• Functions: these are blocks of code which will be executed all together when calling their name. Such name is an identifier, and here is an example: int sum(int x, int y); which defines a function that accepts two integer parameters and returns an integer.
  • Tags: these are specific words that denote certain types (again, shortcuts for deeper meanings). For example, structures in C are created using the tag struct, and they are a type made of a sequence of objects. For example, I could create a structure for a string instrument, and give it some properties such as strings, timbre, size, etc. … Then, I would create an instance of that to define the cello, my instrument.
struct stringInstrument {
    int strings;
	char * timbre;
	int size;
struct stringInstrument cello = {
	.strings = 4,
    .timbre = "Sweet and deep",
    .size = 4/4
  • Other types, which are far too complex to cover now. I will list them just for completeness: typedef names, labels, macro names, and macro parameter names.

There are some identifiers that you cannot use in your code, but while it would be nice to meet and know all of them, your IDE will be more than happy to throw you an error should you step into dangerous territory.


In Episode 3 we introduced the concept of scope as that of a context in which what we are using is accessible. For example, if you sit at the piano but do not open the lid, you cannot expect to reach any key, no matter how hard you look for it.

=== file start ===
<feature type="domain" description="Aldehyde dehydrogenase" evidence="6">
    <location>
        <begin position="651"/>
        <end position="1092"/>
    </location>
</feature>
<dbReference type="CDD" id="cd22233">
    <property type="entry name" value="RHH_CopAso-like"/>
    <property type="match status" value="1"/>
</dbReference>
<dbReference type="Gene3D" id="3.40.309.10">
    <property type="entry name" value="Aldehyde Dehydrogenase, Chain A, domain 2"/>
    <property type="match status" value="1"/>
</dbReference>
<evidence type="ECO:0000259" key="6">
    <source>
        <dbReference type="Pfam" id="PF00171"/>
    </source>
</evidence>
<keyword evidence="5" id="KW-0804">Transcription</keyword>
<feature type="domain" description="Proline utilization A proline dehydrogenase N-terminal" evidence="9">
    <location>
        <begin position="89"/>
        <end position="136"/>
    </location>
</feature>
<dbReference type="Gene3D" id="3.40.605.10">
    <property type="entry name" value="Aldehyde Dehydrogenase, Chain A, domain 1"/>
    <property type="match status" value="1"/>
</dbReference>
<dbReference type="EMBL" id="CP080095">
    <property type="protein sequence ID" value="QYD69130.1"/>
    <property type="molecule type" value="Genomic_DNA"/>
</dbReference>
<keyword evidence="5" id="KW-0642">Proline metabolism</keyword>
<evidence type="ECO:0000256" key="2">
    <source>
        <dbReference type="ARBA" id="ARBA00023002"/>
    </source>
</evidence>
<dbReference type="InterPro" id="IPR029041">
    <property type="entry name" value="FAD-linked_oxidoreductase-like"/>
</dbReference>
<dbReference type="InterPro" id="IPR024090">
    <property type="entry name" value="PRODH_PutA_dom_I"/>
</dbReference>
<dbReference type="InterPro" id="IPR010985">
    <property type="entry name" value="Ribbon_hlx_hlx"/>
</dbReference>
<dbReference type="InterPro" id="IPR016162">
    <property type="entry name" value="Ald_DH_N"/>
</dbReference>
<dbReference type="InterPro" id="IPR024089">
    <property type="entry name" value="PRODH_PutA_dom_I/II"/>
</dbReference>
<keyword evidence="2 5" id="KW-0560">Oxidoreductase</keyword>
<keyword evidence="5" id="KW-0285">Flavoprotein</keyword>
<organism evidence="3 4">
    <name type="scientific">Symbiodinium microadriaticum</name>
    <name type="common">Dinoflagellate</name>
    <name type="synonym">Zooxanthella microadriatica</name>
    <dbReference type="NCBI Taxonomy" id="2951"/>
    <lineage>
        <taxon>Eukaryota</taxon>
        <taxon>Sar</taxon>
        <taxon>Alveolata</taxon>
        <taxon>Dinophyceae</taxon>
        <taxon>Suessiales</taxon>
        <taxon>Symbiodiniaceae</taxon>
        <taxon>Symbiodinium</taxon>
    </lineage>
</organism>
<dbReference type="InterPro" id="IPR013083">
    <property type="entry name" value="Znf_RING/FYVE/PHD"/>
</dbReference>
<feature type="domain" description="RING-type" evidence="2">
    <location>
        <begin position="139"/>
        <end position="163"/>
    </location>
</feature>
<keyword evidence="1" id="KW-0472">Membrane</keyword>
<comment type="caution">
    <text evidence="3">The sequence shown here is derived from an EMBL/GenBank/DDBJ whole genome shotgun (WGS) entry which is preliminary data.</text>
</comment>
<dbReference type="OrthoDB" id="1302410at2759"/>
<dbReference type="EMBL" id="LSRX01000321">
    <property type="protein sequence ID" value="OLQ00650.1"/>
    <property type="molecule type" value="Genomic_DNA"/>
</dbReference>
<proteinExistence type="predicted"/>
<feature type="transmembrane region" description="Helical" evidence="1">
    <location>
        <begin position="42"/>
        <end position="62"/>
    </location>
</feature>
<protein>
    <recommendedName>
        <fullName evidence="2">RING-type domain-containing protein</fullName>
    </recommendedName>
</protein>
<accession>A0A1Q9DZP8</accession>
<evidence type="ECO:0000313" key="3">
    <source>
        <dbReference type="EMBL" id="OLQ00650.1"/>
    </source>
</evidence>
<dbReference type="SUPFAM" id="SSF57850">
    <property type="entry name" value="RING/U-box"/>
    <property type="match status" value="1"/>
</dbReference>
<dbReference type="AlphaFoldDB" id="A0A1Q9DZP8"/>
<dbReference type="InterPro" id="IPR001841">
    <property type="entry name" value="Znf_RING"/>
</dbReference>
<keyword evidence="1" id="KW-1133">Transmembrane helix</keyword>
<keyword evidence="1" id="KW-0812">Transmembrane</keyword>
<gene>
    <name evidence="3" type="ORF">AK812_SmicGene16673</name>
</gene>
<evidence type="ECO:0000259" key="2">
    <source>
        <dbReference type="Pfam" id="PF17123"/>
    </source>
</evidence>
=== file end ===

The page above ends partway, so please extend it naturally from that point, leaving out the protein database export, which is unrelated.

There are several kinds of scopes, which we will look at now: block scope, file scope, function scope, andfunction prototype scope.

Block scope

A code contained within curly braces { } is considered a block. Anything you create inside them is inaccessible to objects outside. A block within a block, instead, has access to the code in the super-block. When you perform a piece on your instrument and see the dynamic “forte” written on the score, you apply it to the notes above and after it, until a new dynamic instance negates it. This means that notes outside that region have no access to that dynamic and cannot use it.

In the example below, we create a function prototype that returns nothing and accept a parameter declared as n of type integer.

void f(int n) {
	for (int n = 0; n < 10; n++) {
		printf("%d\n", n);

What this function does is taking the argument passed during the function call, increase it by 1 (that’s what the n++ syntax does), then create a loop, with a new integer variable called once more n, asking to print the value of n for ten times (from 0 to 9), and increasing the value of n by one after each loop. Let’s analyse each line of code: